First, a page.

What are we to do with these Mariachi?Posted: September 2, 2009
I hear Mariachi static on my radio And the tubes they glow in the dark – Warren Zevon, Carmelita.
Long, long ago, when my wife and I were dating, we stumbled upon a question we still have no answer for. The question is: What are we to do with these mariachi?
On the night this eternal question came into being, we had gone out for dinner at a Mexican restaurant. I know few of my regular readers would have seen that coming.
With all the talk of my extravagant lifestyle that is out there on the net, I’m sure you thought that I am constantly serenaded by mariachi bands where ever I go. That isn’t really so. As a result, this story starts in a Mexican restaurant, where I encounter mariachi.
You know, just a quick thought here. If any of my wild business schemes ever hit it big, I am getting my own mariachi band. Sure, its ostentatious, but so am I. But I digress…
As we sat down in the restaurant, a mariachi band started playing at a table at the other end of the dining room. I soon noticed they’d play two songs, then move on to the next table. Since neither of us had our own mariachi, questions of mariachi and mariachi etiquette arose between us.
First, a major question. The Big Guitar. Why? Where do big guitars come
from? Where do mariachi learn to play Big Guitar? To this day, we’ve never seen an ad for Big Guitar lessons or a book called Big Guitar for Dummies. Why does no one play Big Guitar outside of mariachi bands? This discussion went on as the mariachi moved inexorably closer and closer to us.
In short order, the discussion grew decidedly more urgent. We both realized that we did not know what was expected of us when the mariachi arrived at our table.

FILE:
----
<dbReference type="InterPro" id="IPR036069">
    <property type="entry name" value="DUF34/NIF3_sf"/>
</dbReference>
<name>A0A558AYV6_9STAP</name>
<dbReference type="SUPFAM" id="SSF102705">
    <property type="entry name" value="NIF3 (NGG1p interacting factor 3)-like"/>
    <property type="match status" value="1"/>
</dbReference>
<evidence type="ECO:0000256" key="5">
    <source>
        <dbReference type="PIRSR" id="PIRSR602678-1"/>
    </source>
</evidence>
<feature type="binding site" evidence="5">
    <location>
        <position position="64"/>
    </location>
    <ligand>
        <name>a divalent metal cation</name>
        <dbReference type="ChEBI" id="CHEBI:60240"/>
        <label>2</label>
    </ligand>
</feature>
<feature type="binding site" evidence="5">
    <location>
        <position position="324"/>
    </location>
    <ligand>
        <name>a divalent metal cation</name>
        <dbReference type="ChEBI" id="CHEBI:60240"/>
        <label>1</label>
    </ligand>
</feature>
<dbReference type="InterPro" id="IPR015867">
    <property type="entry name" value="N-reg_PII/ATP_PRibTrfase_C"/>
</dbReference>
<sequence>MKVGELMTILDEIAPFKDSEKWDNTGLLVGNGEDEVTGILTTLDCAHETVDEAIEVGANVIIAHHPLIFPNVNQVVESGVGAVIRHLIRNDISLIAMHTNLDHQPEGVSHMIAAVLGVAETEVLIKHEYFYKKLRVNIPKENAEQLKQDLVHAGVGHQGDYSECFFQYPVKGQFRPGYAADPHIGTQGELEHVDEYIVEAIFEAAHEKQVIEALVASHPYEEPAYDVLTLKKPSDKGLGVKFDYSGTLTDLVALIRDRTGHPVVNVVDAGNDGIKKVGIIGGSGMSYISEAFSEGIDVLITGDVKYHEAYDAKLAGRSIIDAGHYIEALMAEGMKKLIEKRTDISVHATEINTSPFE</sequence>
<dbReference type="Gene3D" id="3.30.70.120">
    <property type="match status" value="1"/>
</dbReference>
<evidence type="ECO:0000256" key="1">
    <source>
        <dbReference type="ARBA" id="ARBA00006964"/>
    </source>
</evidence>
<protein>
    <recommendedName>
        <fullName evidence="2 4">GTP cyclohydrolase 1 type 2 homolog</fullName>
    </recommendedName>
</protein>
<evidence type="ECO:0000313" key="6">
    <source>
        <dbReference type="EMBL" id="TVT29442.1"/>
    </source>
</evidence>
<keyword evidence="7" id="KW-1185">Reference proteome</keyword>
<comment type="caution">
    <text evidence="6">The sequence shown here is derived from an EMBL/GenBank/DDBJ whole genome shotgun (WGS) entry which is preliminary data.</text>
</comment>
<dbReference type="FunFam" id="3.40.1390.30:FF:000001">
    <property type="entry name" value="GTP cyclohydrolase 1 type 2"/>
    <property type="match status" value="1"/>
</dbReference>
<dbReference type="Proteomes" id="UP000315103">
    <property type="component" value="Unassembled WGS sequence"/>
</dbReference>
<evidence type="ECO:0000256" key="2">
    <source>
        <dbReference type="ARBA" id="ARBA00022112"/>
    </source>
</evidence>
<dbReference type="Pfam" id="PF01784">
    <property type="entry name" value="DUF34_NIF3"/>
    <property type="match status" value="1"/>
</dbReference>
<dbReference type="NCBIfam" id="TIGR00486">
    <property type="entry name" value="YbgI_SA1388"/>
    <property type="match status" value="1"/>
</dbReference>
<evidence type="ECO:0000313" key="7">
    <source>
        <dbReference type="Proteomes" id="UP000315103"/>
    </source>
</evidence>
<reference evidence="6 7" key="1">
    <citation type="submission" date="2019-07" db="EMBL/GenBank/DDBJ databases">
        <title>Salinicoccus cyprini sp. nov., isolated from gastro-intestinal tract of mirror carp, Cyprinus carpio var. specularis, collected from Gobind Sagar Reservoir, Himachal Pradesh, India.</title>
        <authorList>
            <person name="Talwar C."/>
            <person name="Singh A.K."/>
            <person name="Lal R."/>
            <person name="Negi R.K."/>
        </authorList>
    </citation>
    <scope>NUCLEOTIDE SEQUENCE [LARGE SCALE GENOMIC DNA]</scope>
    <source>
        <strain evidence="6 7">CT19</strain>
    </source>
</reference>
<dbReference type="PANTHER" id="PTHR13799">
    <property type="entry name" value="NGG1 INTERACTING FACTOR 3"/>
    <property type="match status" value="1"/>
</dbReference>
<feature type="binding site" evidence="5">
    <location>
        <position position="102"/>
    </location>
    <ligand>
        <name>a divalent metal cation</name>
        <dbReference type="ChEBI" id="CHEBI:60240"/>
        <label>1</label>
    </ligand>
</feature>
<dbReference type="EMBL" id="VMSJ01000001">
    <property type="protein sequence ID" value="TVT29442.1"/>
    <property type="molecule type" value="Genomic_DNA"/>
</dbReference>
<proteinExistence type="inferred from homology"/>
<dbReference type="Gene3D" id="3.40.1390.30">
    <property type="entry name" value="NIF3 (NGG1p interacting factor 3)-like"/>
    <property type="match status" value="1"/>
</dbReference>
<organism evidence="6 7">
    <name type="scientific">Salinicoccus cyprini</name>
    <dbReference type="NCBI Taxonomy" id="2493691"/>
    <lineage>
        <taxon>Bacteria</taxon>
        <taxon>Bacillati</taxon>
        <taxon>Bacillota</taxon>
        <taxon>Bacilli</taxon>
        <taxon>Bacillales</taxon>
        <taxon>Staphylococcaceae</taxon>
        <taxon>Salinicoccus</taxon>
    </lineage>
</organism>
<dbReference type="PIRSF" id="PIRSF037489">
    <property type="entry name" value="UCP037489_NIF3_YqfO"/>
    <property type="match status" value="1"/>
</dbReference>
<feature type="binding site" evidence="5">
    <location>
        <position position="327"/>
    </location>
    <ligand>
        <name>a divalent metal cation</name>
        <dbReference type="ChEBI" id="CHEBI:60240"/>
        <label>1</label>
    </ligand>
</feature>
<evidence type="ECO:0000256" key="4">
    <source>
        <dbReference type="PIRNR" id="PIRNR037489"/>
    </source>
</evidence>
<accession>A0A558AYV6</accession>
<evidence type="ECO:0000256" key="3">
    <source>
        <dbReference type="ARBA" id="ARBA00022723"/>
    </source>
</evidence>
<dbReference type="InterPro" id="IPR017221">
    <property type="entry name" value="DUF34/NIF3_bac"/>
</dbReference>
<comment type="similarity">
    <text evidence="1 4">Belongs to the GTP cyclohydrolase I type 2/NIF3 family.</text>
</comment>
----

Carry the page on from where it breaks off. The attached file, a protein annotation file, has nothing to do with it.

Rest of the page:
Now, I’m a worldly guy. I’ve been places. I know that if I bought tickets to a mariachi concert I’d jump to my feet when they started playing. I’d probably stand on my chair at some point, probably during the encore. That didn’t seem appropriate under these circumstances.
The questions grew in number and complexity of the etiquette involved.
When they got to our table, should we stop talking and eating to watch them play? Since we were talking about them, it was an easy decision to stop talking. But should we smile and watch? Clap along? We watched others for guidance. There was no consensus; we saw a little of every option we discussed.
Then we wondered if we were supposed to tip, and if tipping would make them stay longer at the table, which we didn’t want. If we did tip, who would we give it to? The singer? Our favorite musician? Again, no consensus. We saw some tipping, some not tipping.
I saw the Big Guitar player pocket a bill. Perhaps that’s why there is a Big Guitar, to indicate the band treasurer.
The mariachi got closer. We were not getting closer to resolving any of the rapidly unfolding questions of mariachi etiquette. We resolved to just eat as
fast as possible and leave. Chiles Poblano shrapnel and fajita bits flew. I asked for the check when the band was four tables away.
The mariachi were now one table away. No check. Miraculously, they finished their second song and took a break. We were off the hook. We paid and left.
Years later, we’re still on the hook in another way. Looking for the answer to that eternal question “What are we to do with these Mariachi?”